One theory has long been that whoever committed the anthrax outrages was intent on drawing attention (and probably funding) to further research and development of U.S. bio-war"defenses." If so, then, what a remarkable success! In the years since the attacks occurred, funding has flooded into such labs, whose numbers have grown strikingly. On September 11, 2001, reports the Washington Post,"there were only five ‘biosafety level 4' labs -- places equipped to study highly lethal agents such as Ebola that have no human vaccine or treatment -- a Government Accountability Office report stated last fall. Fifteen are in operation or under construction now, according to the report. There are hundreds more biosafety level 3 labs, which handle agents such as Bacillus anthracis, which does have a human vaccine."
The few hundred people at work in the U.S. bio-defense program before 9/11 have swelled to perhaps 14,000 scientists who have" clearances to work with ‘select biological agents' such as Bacillus anthracis -- many of them civilians working at private universities" where, according to experts,"security regulations are remarkably lax." And don't forget the Army's own billion-dollar plan to"build a larger laboratory complex as part of a proposed interagency biodefense campus at Fort Detrick." We're talking about the place where, as Ivins's crew was evidently nicknamed,"Team Anthrax" worked and whose labs are reputedly"renowned for losing anthrax." In these same years, according to the New York Times,"almost $50 billion in federal money has been spent to build new laboratories, develop vaccines and stockpile drugs." Some of this money was pulled out of basic public health funds which once ensured that large numbers of people wouldn't die of treatable diseases like tuberculosis and redirected into work on the Ebola virus, anthrax, and other exotic pathogens.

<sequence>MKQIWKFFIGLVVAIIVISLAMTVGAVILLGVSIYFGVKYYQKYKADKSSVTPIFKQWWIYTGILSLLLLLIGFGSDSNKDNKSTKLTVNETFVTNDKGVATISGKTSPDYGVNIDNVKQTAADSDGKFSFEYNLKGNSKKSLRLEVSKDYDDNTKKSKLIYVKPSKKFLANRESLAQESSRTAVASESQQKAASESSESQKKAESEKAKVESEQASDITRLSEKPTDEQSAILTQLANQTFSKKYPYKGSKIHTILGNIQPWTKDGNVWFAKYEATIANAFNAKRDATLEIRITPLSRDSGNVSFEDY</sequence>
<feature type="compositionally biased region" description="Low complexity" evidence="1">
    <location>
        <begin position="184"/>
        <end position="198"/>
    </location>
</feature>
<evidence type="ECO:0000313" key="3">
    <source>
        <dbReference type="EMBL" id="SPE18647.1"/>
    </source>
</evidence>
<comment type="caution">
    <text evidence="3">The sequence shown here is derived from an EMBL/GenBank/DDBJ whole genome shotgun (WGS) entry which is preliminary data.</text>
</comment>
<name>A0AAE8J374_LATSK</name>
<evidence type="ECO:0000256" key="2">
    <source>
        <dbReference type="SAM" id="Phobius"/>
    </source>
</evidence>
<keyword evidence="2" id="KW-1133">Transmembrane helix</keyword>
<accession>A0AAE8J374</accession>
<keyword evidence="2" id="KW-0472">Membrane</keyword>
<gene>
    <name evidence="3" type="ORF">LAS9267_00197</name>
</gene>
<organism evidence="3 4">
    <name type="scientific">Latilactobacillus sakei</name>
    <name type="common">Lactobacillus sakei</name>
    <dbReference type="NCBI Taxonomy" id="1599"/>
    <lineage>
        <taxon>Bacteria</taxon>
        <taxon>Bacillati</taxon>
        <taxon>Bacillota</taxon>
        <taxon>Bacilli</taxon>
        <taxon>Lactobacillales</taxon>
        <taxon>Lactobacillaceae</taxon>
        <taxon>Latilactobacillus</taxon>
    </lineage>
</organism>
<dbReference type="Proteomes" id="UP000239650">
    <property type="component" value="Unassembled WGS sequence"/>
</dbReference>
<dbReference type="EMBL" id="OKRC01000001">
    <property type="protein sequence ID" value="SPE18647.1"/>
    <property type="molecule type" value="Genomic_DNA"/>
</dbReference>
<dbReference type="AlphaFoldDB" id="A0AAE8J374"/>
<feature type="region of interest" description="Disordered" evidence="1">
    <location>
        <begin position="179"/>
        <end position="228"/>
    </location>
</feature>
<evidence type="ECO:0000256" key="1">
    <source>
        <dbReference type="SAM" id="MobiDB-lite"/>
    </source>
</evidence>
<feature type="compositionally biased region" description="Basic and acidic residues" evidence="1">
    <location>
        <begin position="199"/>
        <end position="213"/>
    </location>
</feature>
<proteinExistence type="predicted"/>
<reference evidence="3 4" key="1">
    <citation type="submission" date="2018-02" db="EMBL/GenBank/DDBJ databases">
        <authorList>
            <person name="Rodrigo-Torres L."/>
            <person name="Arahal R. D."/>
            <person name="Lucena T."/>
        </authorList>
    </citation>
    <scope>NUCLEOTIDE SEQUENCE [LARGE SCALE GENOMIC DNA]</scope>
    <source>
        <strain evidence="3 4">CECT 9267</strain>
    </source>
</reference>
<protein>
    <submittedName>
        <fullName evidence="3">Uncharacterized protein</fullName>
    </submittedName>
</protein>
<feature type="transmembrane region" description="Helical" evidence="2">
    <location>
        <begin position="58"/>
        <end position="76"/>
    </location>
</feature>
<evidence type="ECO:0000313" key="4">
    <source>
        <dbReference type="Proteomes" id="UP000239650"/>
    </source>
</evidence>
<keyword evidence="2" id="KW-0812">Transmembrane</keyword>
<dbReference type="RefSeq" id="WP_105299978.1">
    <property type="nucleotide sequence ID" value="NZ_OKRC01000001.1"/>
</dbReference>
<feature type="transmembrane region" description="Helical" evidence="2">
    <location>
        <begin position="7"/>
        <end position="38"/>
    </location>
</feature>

In these years, not to put too fine a point on it, the Bush administration has exponentially expanded our bio-war labs, increasing significantly the likelihood that a new"mad scientist" will have far more opportunity and far more deadly material available to work with. It has, in other words, increased the likelihood not just that terror will come to"the homeland," but that it will come from the homeland. Thanks to this administration, the terrorists won this round and future terrorists can reap the fruits of that victory.